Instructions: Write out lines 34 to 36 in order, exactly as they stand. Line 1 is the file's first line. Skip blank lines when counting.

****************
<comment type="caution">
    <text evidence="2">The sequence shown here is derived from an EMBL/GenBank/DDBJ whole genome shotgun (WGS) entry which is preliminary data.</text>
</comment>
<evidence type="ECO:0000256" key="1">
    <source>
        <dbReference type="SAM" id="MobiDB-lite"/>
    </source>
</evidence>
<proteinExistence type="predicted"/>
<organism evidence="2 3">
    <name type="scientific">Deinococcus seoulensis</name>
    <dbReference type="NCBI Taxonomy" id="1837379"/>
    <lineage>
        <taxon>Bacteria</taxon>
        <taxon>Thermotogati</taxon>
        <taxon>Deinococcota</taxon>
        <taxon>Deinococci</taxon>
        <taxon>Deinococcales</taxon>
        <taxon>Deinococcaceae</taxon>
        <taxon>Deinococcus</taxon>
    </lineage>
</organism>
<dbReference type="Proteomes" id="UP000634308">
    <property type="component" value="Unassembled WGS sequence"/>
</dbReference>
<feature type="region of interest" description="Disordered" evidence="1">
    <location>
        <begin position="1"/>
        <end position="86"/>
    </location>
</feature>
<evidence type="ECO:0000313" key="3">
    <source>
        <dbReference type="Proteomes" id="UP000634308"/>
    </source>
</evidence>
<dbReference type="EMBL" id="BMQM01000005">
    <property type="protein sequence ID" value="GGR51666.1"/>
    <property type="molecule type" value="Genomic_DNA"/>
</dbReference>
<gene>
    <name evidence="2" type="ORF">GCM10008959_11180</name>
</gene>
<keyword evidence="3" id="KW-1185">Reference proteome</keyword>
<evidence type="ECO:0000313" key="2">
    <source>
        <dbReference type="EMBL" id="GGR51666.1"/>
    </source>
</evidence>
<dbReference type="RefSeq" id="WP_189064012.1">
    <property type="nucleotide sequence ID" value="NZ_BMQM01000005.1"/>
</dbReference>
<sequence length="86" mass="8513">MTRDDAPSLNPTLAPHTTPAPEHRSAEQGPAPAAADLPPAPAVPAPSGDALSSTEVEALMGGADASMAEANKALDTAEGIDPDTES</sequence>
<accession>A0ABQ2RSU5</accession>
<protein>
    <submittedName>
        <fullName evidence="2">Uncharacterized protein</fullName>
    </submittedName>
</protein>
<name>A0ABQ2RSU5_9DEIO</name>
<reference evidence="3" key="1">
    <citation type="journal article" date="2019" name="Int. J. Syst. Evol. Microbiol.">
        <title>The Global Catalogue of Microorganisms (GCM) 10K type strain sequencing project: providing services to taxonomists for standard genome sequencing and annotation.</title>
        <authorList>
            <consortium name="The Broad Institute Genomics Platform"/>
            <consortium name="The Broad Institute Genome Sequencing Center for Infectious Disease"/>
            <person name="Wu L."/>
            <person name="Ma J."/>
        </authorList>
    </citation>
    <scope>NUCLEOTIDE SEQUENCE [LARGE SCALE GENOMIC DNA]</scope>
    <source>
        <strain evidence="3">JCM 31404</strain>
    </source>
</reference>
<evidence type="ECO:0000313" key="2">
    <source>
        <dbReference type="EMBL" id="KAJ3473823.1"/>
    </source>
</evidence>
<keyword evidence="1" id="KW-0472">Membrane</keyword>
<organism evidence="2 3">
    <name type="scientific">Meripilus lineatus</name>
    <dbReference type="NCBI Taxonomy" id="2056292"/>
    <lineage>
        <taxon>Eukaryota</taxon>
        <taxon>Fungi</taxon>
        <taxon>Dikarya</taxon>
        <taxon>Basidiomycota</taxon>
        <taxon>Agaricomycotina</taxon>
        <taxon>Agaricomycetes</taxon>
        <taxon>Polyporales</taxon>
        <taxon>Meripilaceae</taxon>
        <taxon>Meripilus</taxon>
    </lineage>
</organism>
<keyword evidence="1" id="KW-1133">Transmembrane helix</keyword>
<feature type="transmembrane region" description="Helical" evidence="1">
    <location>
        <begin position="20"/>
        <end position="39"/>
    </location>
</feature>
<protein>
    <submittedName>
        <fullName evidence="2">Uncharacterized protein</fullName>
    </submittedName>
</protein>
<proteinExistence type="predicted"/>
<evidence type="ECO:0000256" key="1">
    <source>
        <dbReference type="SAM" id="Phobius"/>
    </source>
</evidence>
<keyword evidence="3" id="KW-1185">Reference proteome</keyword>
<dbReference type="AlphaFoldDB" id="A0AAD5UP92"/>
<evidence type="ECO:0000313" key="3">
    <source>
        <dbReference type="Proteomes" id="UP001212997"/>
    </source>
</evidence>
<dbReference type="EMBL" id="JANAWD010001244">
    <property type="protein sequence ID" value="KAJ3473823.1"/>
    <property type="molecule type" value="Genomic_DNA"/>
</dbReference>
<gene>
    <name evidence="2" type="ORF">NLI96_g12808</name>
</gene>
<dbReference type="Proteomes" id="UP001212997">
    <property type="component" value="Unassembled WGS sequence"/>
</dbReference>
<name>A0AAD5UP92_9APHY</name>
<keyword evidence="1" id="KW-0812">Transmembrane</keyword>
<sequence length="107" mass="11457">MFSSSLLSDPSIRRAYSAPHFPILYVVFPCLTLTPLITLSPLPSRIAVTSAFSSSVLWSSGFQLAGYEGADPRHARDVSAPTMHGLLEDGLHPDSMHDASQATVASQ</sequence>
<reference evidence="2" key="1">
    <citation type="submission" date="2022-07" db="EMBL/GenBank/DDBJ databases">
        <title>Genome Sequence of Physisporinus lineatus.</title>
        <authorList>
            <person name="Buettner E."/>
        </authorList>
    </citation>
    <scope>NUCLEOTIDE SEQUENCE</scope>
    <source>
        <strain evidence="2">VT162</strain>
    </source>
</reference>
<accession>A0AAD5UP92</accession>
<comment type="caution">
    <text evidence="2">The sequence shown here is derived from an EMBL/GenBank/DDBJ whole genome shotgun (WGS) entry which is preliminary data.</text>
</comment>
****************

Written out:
        <dbReference type="Proteomes" id="UP000634308"/>
    </source>
</evidence>